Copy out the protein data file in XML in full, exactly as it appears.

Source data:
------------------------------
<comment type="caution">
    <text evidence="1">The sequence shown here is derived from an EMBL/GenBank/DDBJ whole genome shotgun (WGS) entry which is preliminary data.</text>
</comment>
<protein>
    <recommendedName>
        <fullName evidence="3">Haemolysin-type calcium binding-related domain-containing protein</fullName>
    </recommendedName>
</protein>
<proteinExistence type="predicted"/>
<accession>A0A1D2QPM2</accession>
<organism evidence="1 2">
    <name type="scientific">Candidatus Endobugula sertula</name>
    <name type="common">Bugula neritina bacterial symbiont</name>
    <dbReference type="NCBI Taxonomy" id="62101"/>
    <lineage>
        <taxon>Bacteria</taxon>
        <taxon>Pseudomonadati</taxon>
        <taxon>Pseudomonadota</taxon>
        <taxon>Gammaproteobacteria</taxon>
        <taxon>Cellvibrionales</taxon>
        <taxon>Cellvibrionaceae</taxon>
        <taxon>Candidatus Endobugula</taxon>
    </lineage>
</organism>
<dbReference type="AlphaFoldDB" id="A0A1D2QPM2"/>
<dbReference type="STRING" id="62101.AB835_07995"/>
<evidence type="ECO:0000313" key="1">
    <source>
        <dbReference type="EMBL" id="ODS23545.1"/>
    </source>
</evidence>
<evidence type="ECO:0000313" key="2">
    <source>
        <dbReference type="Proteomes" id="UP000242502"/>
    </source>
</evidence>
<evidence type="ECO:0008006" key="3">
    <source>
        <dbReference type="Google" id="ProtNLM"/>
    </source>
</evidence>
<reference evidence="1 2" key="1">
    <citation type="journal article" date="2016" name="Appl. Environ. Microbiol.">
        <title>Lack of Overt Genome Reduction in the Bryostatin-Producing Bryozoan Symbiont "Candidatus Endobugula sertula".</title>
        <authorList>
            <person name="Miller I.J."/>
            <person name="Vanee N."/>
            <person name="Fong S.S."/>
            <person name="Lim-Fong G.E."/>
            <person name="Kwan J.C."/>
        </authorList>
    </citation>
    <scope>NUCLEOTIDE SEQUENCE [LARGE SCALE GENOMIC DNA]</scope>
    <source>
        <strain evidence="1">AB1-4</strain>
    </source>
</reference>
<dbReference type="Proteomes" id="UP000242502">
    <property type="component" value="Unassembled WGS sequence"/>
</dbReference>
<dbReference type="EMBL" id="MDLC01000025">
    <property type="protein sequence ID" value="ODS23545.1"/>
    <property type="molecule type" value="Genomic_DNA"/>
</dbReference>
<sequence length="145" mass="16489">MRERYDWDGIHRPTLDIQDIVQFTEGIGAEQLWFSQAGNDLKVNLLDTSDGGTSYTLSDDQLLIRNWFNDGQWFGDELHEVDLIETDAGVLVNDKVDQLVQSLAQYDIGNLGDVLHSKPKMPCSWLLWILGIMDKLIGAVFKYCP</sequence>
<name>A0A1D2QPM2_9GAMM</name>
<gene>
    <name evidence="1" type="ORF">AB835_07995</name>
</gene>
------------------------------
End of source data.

<comment type="caution">
    <text evidence="1">The sequence shown here is derived from an EMBL/GenBank/DDBJ whole genome shotgun (WGS) entry which is preliminary data.</text>
</comment>
<protein>
    <recommendedName>
        <fullName evidence="3">Haemolysin-type calcium binding-related domain-containing protein</fullName>
    </recommendedName>
</protein>
<proteinExistence type="predicted"/>
<accession>A0A1D2QPM2</accession>
<organism evidence="1 2">
    <name type="scientific">Candidatus Endobugula sertula</name>
    <name type="common">Bugula neritina bacterial symbiont</name>
    <dbReference type="NCBI Taxonomy" id="62101"/>
    <lineage>
        <taxon>Bacteria</taxon>
        <taxon>Pseudomonadati</taxon>
        <taxon>Pseudomonadota</taxon>
        <taxon>Gammaproteobacteria</taxon>
        <taxon>Cellvibrionales</taxon>
        <taxon>Cellvibrionaceae</taxon>
        <taxon>Candidatus Endobugula</taxon>
    </lineage>
</organism>
<dbReference type="AlphaFoldDB" id="A0A1D2QPM2"/>
<dbReference type="STRING" id="62101.AB835_07995"/>
<evidence type="ECO:0000313" key="1">
    <source>
        <dbReference type="EMBL" id="ODS23545.1"/>
    </source>
</evidence>
<evidence type="ECO:0000313" key="2">
    <source>
        <dbReference type="Proteomes" id="UP000242502"/>
    </source>
</evidence>
<evidence type="ECO:0008006" key="3">
    <source>
        <dbReference type="Google" id="ProtNLM"/>
    </source>
</evidence>
<reference evidence="1 2" key="1">
    <citation type="journal article" date="2016" name="Appl. Environ. Microbiol.">
        <title>Lack of Overt Genome Reduction in the Bryostatin-Producing Bryozoan Symbiont "Candidatus Endobugula sertula".</title>
        <authorList>
            <person name="Miller I.J."/>
            <person name="Vanee N."/>
            <person name="Fong S.S."/>
            <person name="Lim-Fong G.E."/>
            <person name="Kwan J.C."/>
        </authorList>
    </citation>
    <scope>NUCLEOTIDE SEQUENCE [LARGE SCALE GENOMIC DNA]</scope>
    <source>
        <strain evidence="1">AB1-4</strain>
    </source>
</reference>
<dbReference type="Proteomes" id="UP000242502">
    <property type="component" value="Unassembled WGS sequence"/>
</dbReference>
<dbReference type="EMBL" id="MDLC01000025">
    <property type="protein sequence ID" value="ODS23545.1"/>
    <property type="molecule type" value="Genomic_DNA"/>
</dbReference>
<sequence length="145" mass="16489">MRERYDWDGIHRPTLDIQDIVQFTEGIGAEQLWFSQAGNDLKVNLLDTSDGGTSYTLSDDQLLIRNWFNDGQWFGDELHEVDLIETDAGVLVNDKVDQLVQSLAQYDIGNLGDVLHSKPKMPCSWLLWILGIMDKLIGAVFKYCP</sequence>
<name>A0A1D2QPM2_9GAMM</name>
<gene>
    <name evidence="1" type="ORF">AB835_07995</name>
</gene>